US House backs bill to provide $1 billion for Israel's Iron Dome anti-missile system

Streaks of light are seen as Israel's Iron Dome anti-missile system intercepts rockets May 20. The House of Representatives voted overwhelmingly on Thursday for legislation to provide $1 billion to Israel to replenish its "Iron Dome" missile-defense system.

Streaks of light are seen as Israel's Iron Dome anti-missile system intercepts rockets May 20. The House of Representatives voted overwhelmingly on Thursday for legislation to provide $1 billion to Israel to replenish its "Iron Dome" missile-defense system. (Amir Cohen, Reuters)



Estimated read time: 2-3 minutes

WASHINGTON — The U.S. House of Representatives voted overwhelmingly on Thursday for legislation to provide $1 billion to Israel to replenish its "Iron Dome" missile-defense system, just two days after the funding was removed from a broader spending bill.

The measure passed by 420 to 9, with two members voting present.

Some of the most liberal House Democrats had objected to the provision and said they would vote against the broad spending bill if it was included. That threatened the bill's passage, with Democrats only narrowly controlling the House, because Republicans have opposed the plan to fund the federal government through Dec. 3 and raise the nation's borrowing limit.

The removal led Republicans to label Democrats as anti-Israel, despite a long tradition in the U.S. Congress of strong support from both parties for the Jewish state, to which Washington sends billions of dollars in aid every year.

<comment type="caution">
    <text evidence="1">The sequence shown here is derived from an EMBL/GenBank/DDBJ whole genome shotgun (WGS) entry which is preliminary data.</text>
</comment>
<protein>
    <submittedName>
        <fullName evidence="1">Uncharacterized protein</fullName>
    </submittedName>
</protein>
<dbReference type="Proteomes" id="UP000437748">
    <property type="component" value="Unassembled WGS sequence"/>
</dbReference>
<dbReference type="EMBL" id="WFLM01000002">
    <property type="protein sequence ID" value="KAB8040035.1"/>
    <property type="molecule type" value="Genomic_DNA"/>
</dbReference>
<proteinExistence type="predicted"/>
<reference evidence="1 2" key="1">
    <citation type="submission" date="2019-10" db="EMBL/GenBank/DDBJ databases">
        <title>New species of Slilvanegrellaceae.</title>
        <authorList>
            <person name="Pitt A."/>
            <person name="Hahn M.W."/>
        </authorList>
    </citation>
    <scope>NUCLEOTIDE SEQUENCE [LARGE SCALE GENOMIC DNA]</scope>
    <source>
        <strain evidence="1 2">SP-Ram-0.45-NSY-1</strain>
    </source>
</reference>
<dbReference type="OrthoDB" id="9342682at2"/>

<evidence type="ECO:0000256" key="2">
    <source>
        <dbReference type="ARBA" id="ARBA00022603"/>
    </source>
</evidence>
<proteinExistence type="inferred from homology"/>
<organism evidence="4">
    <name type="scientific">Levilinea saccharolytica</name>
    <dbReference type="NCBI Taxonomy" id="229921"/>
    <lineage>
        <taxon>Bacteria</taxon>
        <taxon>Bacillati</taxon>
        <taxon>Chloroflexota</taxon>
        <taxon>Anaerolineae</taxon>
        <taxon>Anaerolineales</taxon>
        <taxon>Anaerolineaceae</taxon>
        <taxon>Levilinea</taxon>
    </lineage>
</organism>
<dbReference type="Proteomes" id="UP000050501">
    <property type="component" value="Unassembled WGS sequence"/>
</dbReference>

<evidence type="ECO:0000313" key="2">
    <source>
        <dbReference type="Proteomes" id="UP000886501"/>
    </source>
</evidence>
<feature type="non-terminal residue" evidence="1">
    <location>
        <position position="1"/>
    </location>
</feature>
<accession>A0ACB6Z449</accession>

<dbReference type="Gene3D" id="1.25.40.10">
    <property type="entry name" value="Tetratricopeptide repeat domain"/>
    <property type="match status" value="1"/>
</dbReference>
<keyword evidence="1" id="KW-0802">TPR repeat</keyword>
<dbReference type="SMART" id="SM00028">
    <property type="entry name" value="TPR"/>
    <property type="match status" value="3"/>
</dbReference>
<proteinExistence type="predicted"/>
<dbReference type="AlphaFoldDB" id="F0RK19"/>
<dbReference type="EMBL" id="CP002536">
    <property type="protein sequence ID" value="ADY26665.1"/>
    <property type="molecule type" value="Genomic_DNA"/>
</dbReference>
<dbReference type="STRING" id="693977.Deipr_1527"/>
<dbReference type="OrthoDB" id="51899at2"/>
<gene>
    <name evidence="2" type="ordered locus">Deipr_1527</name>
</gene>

Israel responded quickly. "Thanks to all members of the U.S. House of Representatives, Democratic and Republican alike, for their sweeping support for Israel and the commitment to its security. Those who try to challenge this support got a resounding response today," Israeli Prime Minister Naftali Bennett said in a statement.

Some liberal Democrats voiced concerns recently about U.S.-Israel policy, citing human rights concerns like Palestinian civilian casualties as Israel responded to Hamas rocket attacks in May. Israel said most of the 4,350 rockets fired from Gaza during the conflict were blown out of the sky by Iron Dome interceptors.

"We should also be talking about the Palestinian need for protection against Israeli attack," Democratic Rep. Rashida Tlaib, an opponent of the funding, said during the debate.

The bill, which was introduced in the House on Wednesday, provides $1 billion to replace missile interceptors used during the May conflict.

There was no immediate word on the timing of a vote in the Senate.

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Patricia Zengerle

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